Cut power wires at pole(1) HAS YOUR POWER BEEN CUT? Meeting of those whose power has been cut by DTE over a smart meter issue, or those who are facing imminent threats of shutoff. Of the thousands who have refused smart meter installation, a small number of families had their service cutoff. We have been asked to setup this meeting so that folks who are facing this situation can share experiences and options for how to cope and for next steps. There will be information about generators and solar panels and also about your legal choices.

If this is your situation we need to hear from you. Please email: or phone: (248) 604-7545. Let us know if you are interested in attending such a meeting, what city you are in, and whether you are currently without power. When we get an idea how many are interested we will determine a meeting time and suitable location. We will try to schedule this meeting for April 28th, 29th, or 30th.

Meeting for those who will consider representing themselves in court, if that is what it takes to keep a smart meter off your home. Will cover:

  • Why the recent appeals court decision upholding the decision of MPSC with respect to DTE opt-out program does NOT foreclose other legal avenues of resistance.
  • Why it is so hard to find a lawyer who will take a smart meter case and provide competent representation for a fee you can afford.
  • Why smart meters are illegal in Michigan, and existing laws that are not being enforced.
  • Your right to represent yourself in court protected by order of U.S. Supreme Court.
  • How to prepare a Complaint that states a cause of action for which a trial court can give relief, how to obtain a summary judgment against DTE resulting in a court order that DTE may not make their smart meter a condition for receiving electrical service.
  • How to obtain money damages if you have been without electric power for a considerable length of time.
  • Issues triable by jury and those not triable by jury.

If you are interested in attending such a meeting, presented by someone who has successfully represented himself in court on many occasions, please email: or phone (248) 604-7545. Let us know what city you are in and what day of week works best for you. When we get an idea how many are interested we will determine a meeting time and suitable location. We are shooting for first or second week in May.


by Vigilant Dave

DTE Electric Company, a wholly owned subsidiary of DTE Energy, on December 19th 2014, filed an application to the Michigan Public Service Commission for what is known as a “general rate case”. In their application they ask for approval to slightly lower electricity rates for some classes of high volume commercial users while substantially raising rates across the board for all classes of residential customers. A typical residential customer would see an increase of $13.70/month if DTE’s application is approved.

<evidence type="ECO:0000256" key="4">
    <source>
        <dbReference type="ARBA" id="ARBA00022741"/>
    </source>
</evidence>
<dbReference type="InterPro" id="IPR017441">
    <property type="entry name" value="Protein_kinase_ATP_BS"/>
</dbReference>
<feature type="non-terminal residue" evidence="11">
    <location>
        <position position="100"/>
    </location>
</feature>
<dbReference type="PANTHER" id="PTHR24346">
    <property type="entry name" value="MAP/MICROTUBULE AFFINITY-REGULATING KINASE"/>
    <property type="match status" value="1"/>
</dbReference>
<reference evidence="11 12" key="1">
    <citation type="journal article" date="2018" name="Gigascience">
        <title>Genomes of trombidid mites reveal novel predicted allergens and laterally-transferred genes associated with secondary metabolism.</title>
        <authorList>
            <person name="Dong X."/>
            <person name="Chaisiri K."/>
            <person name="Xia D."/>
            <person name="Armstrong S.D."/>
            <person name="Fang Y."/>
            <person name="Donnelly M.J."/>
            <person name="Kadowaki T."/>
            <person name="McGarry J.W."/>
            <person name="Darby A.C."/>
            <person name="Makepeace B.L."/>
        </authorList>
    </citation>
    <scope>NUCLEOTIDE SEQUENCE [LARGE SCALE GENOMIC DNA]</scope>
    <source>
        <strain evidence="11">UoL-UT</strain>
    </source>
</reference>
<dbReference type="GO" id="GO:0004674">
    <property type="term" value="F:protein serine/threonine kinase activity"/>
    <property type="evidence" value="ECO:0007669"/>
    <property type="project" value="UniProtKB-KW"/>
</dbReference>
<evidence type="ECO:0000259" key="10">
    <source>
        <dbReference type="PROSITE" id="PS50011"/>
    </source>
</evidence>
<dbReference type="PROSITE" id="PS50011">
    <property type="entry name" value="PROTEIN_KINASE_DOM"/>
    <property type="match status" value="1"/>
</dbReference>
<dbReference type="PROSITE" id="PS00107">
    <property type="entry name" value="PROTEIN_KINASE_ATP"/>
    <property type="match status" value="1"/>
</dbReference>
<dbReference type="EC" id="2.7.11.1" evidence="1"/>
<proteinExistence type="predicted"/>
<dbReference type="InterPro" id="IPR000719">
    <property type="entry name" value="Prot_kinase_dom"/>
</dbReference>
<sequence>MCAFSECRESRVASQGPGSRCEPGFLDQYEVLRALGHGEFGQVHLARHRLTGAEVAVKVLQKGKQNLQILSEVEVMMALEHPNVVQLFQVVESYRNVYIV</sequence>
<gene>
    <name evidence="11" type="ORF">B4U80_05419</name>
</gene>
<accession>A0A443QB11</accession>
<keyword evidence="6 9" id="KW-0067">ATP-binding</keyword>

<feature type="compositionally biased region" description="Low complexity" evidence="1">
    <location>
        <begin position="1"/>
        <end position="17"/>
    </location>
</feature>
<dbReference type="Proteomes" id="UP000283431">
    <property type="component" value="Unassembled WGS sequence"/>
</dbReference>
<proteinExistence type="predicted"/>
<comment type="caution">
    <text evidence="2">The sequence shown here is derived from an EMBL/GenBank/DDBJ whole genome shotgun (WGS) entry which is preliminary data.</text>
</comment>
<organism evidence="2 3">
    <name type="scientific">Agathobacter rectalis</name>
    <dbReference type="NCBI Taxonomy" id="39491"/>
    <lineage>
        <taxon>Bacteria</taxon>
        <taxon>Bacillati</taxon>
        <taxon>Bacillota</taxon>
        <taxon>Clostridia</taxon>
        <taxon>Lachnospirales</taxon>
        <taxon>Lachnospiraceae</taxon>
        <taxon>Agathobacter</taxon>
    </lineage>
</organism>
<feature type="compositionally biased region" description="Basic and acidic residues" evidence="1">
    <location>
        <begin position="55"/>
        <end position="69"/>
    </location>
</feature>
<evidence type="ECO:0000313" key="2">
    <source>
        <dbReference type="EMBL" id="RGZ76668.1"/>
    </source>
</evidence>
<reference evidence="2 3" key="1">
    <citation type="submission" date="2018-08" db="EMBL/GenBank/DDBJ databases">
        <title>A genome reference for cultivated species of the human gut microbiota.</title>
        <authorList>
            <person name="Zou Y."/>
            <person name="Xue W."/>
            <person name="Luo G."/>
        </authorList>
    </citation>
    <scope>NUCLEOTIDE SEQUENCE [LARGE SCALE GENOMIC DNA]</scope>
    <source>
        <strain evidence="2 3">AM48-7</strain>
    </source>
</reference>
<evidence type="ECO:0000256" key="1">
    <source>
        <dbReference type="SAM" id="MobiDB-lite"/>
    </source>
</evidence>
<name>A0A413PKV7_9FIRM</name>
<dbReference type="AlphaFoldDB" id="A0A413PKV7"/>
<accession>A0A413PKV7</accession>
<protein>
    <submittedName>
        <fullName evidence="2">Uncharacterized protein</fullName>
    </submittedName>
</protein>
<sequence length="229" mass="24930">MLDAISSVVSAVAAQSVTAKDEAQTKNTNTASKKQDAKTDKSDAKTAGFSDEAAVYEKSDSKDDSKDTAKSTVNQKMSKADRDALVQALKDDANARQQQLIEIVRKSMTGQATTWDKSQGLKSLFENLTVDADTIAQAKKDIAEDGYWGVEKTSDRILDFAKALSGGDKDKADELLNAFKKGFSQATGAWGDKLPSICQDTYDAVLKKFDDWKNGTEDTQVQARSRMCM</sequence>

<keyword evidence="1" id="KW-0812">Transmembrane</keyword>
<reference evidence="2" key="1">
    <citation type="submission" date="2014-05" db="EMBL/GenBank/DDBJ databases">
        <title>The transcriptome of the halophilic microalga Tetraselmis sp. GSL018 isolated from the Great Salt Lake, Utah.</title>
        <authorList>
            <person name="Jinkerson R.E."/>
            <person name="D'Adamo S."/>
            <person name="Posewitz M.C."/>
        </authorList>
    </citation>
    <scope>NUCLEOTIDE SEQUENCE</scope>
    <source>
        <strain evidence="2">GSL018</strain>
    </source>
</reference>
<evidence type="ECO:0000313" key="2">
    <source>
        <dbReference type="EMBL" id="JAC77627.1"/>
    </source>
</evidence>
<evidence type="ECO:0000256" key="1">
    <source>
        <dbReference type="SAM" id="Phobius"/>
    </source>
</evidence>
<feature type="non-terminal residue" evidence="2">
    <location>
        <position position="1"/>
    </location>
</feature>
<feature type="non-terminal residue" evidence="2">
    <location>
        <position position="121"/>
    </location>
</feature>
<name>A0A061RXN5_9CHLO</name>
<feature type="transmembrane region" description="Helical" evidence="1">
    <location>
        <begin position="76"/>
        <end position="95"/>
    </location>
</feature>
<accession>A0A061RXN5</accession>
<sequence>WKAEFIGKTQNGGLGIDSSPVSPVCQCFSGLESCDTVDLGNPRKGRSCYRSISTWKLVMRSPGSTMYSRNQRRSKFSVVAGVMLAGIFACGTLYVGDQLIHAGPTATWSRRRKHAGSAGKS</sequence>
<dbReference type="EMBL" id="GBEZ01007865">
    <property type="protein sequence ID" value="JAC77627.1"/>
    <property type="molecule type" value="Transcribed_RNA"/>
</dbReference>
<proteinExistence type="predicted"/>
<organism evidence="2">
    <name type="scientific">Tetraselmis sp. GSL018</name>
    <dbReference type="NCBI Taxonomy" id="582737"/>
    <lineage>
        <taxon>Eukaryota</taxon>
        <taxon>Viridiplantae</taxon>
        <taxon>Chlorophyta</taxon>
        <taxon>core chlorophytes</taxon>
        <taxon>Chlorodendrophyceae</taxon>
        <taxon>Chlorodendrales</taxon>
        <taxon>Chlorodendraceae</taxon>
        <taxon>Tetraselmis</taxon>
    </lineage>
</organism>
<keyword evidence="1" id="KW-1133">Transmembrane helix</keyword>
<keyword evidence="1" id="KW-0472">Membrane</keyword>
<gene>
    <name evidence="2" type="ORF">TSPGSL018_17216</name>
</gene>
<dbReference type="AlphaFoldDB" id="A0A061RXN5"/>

DTE argues that commercial users have been subsidizing residential customers and that this imbalance needs to be corrected. They will be submitting some evidence to support this claim. They also indicate that they will introduce evidence concerning progress with smart meter deployments and the experience to date with the smart meter opt-out program. The official notice of hearing on this case may be found here:

DTE states that they are not asking for an increase in opt-out fees at this time as they believe such action would be ‘premature’ until there is more data on costs and participation levels. Nevertheless, we cannot rule out the possibility that the Commission will increase opt-out rates based on a possible recommendation from staff.

DTE is asking the Commission to again approve the AMI program as providing benefits to the utility customers substantially in excess of the costs that are being passed on to the customers. They are also asking the Commission to approve expansion of what is known as the “demand side management program”. Stripped of the jargon, what this means is that the company will be more aggressively seeking to control how and when residential customers may use electricity for certain appliances. This is an inevitable outgrowth of smart meters and smart appliances. The company will doubtless argue that the new programs will be ‘voluntary’.

If you would like to have a voice in this case there are two ways to do this:

  • You may simply put in “an appearance” in the case in order to get your comment on the record. This means coming to the “pre-hearing conference” on Thursday, January 29th at 9 am, before Administrative Law Judge (ALJ) Sharon L. Feldman at the Commission’s new address: 7109 West Saginaw Highway, Lansing, Michigan. Upon arrival be sure to put your name on the sign-in sheet to speak so that they will call on you. The ALJ will likely set a time limit, such as 3 minutes or 5 minutes for each person wishing to comment. We hope a very large number of citizens who are upset with this smart meter program will take advantage of this option. There is no cost to do this other than about ½ day of your time.
  • You may choose to become what is called an “intervenor” in the case. This will allow you to take an active part over the weeks and months of hearings, including the submission of written evidence and witnesses, participation in cross-examination of DTE witnesses, and the writing of a brief in which you make arguments based on the evidence and the law as to what decision the Commission should make on DTE’s application.